Islington has seen a consistent reduction in homelessness over the last five years due to the council’s strong focus on prevention, offering services like providing rental deposits to those who need it, negotiating with private sector landlords on behalf of tenants, and providing advice and employment support for those with housing affordability concerns. In 2017/18, the council successfully prevented 514 households from becoming homeless. Rough sleeping has also remained at a relatively low level in comparison to neighbouring boroughs through successful partnership working.
However, homelessness is rising nationally and the council still receives almost 500 homeless applications a year. The estimated number of rough sleepers in England has also increased every year since 2010 and has increased in Islington by approximately 8% since 2013/14.
In addition, factors such as the government’s changes to social security and the roll-out of universal credit are expected to lead to an increase in homelessness in Islington and elsewhere by limiting the ability of local authorities to access accommodation in the private rented sector, which is a key preventative measure.
The council’s Homelessness and Rough Sleeping Strategy 2019-2023 outlines the council’s innovative and practical approach to tackling these important issues, with a focus on preventing people becoming homeless in the first place. The strategy also outlines increased efforts to assist rough sleepers and to offer them pathways off the streets and into secure housing.
Highlights include building more new council homes and genuinely affordable homes for local people in severe housing need, and enhancements to the council’s mediation service to help reduce homelessness caused by family and friend exclusions and private sector tenancy terminations.
Despite ongoing national government funding cuts, which have seen the council lose 70 per cent of its core national government funding since 2010, and the government’s failure to fully-fund the cost of meeting new obligations under the Homelessness Reduction Act, which will see the council face an additional £1.3 million funding gap next year, the council will increase the provision of emergency accommodation for rough sleepers with medium to high support needs and provide additional support for those with complex needs, including additional mental health support. For a list of Top Ten 10 action points see below.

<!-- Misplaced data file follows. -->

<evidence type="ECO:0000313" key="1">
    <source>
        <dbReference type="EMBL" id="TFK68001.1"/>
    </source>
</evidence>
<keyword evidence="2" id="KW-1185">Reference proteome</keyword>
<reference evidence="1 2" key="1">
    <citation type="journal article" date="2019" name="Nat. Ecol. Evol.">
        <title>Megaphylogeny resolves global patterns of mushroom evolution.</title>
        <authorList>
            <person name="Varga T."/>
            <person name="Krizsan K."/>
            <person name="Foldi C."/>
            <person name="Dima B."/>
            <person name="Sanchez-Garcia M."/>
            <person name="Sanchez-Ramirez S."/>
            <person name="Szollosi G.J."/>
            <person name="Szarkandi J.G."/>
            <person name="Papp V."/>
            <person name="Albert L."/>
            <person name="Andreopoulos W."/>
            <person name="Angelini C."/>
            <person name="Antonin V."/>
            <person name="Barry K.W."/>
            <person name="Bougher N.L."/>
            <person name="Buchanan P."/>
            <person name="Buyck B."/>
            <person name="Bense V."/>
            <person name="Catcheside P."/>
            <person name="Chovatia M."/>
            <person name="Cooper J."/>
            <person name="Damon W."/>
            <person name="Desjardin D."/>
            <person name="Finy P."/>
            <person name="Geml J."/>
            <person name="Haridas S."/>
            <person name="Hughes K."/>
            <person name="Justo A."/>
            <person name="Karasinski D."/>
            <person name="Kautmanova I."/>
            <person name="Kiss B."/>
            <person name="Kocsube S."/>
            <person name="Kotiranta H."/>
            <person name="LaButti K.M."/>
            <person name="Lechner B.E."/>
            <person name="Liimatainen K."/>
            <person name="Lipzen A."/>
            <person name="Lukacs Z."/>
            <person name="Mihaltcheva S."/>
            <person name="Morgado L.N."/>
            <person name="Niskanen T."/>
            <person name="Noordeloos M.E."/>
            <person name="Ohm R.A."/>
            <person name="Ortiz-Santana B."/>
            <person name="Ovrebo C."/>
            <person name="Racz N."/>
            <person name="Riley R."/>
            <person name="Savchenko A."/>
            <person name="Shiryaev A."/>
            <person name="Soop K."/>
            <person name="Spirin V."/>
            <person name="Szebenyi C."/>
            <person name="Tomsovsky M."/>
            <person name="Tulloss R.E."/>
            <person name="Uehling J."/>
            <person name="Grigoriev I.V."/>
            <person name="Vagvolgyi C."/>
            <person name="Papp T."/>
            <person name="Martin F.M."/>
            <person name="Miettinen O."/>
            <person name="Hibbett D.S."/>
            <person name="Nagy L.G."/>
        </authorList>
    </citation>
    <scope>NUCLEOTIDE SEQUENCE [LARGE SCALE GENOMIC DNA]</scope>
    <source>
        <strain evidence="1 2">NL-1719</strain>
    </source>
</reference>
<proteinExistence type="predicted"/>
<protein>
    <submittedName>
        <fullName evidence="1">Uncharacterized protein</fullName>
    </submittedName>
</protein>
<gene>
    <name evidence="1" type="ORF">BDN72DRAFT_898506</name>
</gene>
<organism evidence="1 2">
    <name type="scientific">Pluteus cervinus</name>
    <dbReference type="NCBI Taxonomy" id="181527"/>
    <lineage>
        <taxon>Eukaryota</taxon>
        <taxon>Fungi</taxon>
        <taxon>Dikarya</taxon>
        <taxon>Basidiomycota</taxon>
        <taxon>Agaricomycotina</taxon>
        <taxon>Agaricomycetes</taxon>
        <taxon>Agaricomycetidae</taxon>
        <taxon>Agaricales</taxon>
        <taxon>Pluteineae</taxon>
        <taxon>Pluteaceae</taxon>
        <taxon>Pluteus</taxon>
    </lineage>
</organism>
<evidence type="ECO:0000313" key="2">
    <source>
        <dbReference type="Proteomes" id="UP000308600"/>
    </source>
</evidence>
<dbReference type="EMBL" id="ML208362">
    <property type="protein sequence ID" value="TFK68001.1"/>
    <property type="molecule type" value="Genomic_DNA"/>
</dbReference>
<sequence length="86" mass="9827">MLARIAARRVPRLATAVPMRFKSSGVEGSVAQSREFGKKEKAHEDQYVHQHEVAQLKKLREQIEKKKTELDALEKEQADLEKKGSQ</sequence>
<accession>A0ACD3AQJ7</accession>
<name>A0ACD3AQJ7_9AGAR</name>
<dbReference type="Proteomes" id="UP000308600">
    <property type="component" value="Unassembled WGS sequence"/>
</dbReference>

The strategy will be considered by the council’s executive on March 21. It has already been endorsed by the council’s Health and Wellbeing Board, a step which is believed to be unique among local authorities in the UK.
Cllr Diarmaid Ward, Executive Member for Housing and Development, said:
“There is a housing crisis in England, and this is particularly severe in London. There are far too many people in Islington in desperate need of a home, or who are managing as best they can in overcrowded, unsuitable and unstable conditions. That’s why we are determined to build more new council homes and genuinely affordable homes for local people, which will help people in severe housing need and support others to downsize, freeing up more homes.
“The homelessness situation facing many boroughs, including Islington, has been significantly exacerbated by the government’s changes to social security and policies that have limited the ability of local authorities to access the private housing market.
“We are doing absolutely everything we can with the powers and resources available to us to try to tackle the problems of homelessness and rough sleeping in Islington, and have embarked on the borough’s largest home building project in three decades. But the causes of homelessness are largely factors outside of our control and we call on the government to urgently address these issues.”
Top 10 action point highlights in the Homelessness and Rough Sleeping Strategy 2019-2023:
- Continue building much-needed new council homes and genuinely affordable homes for local people – including at least 550 new council homes by 2022 - and provide support to help people downsize.
- Reduce the use of private sector temporary accommodation by bringing a greater amount back ‘in-house’ – the council will purchase at least 50 properties for temporary accommodation over the next year, helping to improve the standard of temporary accommodation.
- Enhance the council’s mediation service to reduce homelessness caused by exclusion from family members’ or friends’ homes, and private sector tenancy terminations, including working with agencies to support those at risk as a result of domestic violence and abuse.
- Support private sector tenants to help raise awareness of their rights and responsibilities, to tackle issues such as retaliatory evictions and rogue landlords.
- Work in collaboration with landlords to encourage lettings to households in receipt of Housing Benefits/ Universal Credit in the private sector.
- Utilising the council’s newly created street population co-ordinator role to tackle the street population issues through the use of problem-solving, and collaborative working with partners and the community.
- Increase provision of existing emergency accommodation for rough sleepers with medium and high support needs.
- Provide additional support to entrenched and hard to engage rough sleepers with complex needs, helping them to access health services, including additional mental health support.
- Providing additional wrap around support to No Recourse to Public Fund rough sleepers to ensure they are able to exercise treaty rights, and are supported by other council services and voluntary sector services where appropriate.
- Build on and further develop the council’s ‘Housing First’ pilot housing rough sleepers or former rough sleepers with high support needs.